If you thought it an easy life to join a rock band like Tull on tour, then you need to think again, as Nick Logan found out. This is an very enjoyable write-up from another time. Recommended for everyone.
Read on!


New York stands up for Jethro

NME`s Nick Logan in America goes on the road with Jethro Tull

Heading for the top in U.S.

“THE Word” on Jethro Tull in America is rarely bettered and fast improving with their every frolicsome outing on the U.S. rock circuit. The position of top British rock attraction in the States stands but a tour or two away.
I got a quick initiation into “The Word” game within a few minutes of meeting up with Jethro in the lobby of their New York hotel after flying in to join the group for the remaining eleven days of a month-long tour.
“What’s the word on Nick Logan?” whispered Ian Anderson furtively, responding to my bemused reply with an explanation that “The Word” is a kind of oral bulletin sheet on the standing of acts that circulates among the American rock community.
“It’s amazing,” he added, “how the word can spread across the country. It’ll start here on someone and ten days later you’ll catch up with it on the West Coast.”
Such is how reputations are passed on.
The way they are made are through shows like the four sell out performances Jethro delivered that weekend at New York’s Fillmore East. Or like the previous, frequently record-breaking dates on this their third American tour and the first with them topping the bill on every gig.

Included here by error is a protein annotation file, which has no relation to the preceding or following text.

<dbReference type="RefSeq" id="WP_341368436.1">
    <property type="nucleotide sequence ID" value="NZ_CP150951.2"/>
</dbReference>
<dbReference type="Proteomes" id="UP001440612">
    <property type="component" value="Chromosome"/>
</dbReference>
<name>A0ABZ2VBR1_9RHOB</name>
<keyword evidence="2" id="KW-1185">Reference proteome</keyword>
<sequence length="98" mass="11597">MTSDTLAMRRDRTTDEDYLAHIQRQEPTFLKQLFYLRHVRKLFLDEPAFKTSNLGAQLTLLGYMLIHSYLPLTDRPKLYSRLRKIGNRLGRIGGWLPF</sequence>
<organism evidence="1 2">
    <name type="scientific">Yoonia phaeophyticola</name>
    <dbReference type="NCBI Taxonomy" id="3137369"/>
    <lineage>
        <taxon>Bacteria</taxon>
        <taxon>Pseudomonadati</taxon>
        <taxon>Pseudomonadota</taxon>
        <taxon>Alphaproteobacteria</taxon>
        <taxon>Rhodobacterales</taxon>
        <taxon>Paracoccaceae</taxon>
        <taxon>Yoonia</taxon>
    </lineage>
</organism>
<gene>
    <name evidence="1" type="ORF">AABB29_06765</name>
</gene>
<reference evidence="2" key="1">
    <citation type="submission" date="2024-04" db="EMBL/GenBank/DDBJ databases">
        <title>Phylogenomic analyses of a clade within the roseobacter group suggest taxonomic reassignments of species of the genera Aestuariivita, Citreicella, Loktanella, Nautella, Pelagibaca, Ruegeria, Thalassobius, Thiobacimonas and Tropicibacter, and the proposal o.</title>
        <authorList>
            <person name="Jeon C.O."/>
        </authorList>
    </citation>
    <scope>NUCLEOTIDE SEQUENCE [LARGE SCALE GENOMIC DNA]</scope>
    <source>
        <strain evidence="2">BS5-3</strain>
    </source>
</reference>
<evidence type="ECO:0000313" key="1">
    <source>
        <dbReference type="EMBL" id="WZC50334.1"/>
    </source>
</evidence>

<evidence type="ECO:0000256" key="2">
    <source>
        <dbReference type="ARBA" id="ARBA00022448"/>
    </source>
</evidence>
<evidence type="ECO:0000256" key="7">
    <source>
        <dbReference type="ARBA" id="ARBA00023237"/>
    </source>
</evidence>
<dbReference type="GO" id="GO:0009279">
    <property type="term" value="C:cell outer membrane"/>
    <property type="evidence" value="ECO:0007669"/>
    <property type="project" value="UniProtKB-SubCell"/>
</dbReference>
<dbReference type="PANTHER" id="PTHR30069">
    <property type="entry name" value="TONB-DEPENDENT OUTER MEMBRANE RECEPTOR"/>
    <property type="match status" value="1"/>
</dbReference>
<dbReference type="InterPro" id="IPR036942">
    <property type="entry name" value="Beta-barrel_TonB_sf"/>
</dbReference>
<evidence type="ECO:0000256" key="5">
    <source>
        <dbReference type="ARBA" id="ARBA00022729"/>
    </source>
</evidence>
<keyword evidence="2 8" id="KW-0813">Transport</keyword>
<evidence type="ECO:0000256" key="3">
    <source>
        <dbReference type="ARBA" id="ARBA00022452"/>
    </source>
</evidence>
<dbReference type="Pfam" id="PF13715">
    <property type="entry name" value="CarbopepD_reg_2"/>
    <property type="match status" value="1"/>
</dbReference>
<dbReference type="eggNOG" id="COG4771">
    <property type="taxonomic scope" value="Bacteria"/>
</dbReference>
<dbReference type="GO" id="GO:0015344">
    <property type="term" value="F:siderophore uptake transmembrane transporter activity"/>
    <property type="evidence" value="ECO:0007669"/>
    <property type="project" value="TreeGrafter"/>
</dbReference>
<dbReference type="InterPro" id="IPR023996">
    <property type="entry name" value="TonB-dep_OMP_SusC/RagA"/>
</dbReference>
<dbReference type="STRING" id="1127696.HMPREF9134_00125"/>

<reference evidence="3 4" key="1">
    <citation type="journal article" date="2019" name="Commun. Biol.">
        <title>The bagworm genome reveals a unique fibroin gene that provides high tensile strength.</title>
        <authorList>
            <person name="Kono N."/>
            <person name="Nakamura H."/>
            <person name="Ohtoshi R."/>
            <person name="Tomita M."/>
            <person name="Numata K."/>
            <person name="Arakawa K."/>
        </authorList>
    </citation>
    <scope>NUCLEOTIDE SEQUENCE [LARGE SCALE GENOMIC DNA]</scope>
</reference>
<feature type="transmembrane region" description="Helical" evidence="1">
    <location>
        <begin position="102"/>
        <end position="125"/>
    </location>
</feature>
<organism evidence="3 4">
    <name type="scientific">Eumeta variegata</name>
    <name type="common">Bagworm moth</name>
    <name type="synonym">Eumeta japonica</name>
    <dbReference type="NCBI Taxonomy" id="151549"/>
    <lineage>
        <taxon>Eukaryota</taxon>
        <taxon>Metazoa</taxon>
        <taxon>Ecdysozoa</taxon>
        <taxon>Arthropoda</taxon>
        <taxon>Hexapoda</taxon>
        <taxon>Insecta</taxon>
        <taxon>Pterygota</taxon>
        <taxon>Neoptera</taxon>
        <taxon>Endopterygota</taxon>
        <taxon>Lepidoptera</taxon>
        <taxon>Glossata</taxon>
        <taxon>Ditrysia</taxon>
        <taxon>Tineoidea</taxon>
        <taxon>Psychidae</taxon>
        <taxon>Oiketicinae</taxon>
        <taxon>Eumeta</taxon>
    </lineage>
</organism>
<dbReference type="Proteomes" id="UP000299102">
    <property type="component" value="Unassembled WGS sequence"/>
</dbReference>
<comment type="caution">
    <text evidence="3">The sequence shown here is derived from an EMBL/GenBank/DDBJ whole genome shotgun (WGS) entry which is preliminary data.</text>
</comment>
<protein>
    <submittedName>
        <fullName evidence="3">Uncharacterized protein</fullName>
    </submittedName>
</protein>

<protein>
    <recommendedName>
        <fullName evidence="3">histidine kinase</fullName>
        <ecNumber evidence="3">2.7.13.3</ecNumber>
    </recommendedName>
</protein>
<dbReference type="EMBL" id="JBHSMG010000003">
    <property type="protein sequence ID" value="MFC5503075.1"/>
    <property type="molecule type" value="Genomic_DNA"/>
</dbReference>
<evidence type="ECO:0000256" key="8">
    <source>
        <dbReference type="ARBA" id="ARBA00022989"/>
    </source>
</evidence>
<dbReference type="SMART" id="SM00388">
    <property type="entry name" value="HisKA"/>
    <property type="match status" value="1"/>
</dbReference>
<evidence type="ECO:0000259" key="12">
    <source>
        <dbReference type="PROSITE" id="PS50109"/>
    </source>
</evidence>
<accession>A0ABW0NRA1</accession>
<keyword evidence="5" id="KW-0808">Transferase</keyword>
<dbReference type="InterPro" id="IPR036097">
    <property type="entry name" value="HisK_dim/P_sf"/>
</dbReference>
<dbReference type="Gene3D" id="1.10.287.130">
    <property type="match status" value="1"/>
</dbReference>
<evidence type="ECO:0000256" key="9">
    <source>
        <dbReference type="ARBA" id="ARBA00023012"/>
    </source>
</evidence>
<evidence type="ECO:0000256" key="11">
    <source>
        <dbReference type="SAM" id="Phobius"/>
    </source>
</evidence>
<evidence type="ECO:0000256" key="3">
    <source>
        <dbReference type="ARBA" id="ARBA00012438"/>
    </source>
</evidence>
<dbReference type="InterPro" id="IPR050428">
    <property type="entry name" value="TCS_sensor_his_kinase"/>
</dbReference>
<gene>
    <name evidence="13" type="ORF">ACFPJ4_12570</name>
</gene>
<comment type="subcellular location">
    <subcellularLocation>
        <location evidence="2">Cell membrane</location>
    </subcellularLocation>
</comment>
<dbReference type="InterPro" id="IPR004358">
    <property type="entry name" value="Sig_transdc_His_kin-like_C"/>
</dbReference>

It was also their first time topping at Bill Graham’s Fillmore and to sell out four shows at the 2500 seater theatre is an achievement even for a group of Jethro’s standing.
New York comes second only to the West Coast as a Jethro Tull popularity centre and, with the Fillmore success under their belt, next time in the city they’ll have graduated up to the 10,000 seater Carnegie Hall level.
The Fillmore as a place does its best to dispel the magic of it as a rock institution.
Empty and with the house lights on, it could be any one of the larger Odeons everyone has in their local high street. But no theatre would have a lighting and sound system so effective.

After rehearsals and a meal at the hotel we drove back to the Fillmore in a huge black limousine to see “JETHRO FUNK MATTRESS” looming up in neon lights on the horizon.
With every seat full the theatre begins to regain its magic. With no high stage or orchestra pit to segregate the participants, and with the justifiably highly-praised Joshua Light Show working excellently, the atmosphere is heavy and the effect a total involvement with the music.
Fat Mattress had waved the flag and exited, leaving the stage to a boring and unoriginal American band called Grand Funk Railroad who nevertheless got a standing ovation and bore out Ian’s feelings that a standing ovation U.S.A. style has to be viewed in perspective.
Ian was in good form with the asides and witticisms when Jethro took the stage later at 10.15. Each line, move or roll of eyeballs drew the desired response while Glenn Cornick, Martin Barre and Clive Bunker worked hard and tight behind to turn in one of the best sets I’ve seen them perform.
New York rock fans pride themselves on their super awareness and it soon became obvious that the standing ovation at the Fillmore is treated as a kind of ritual.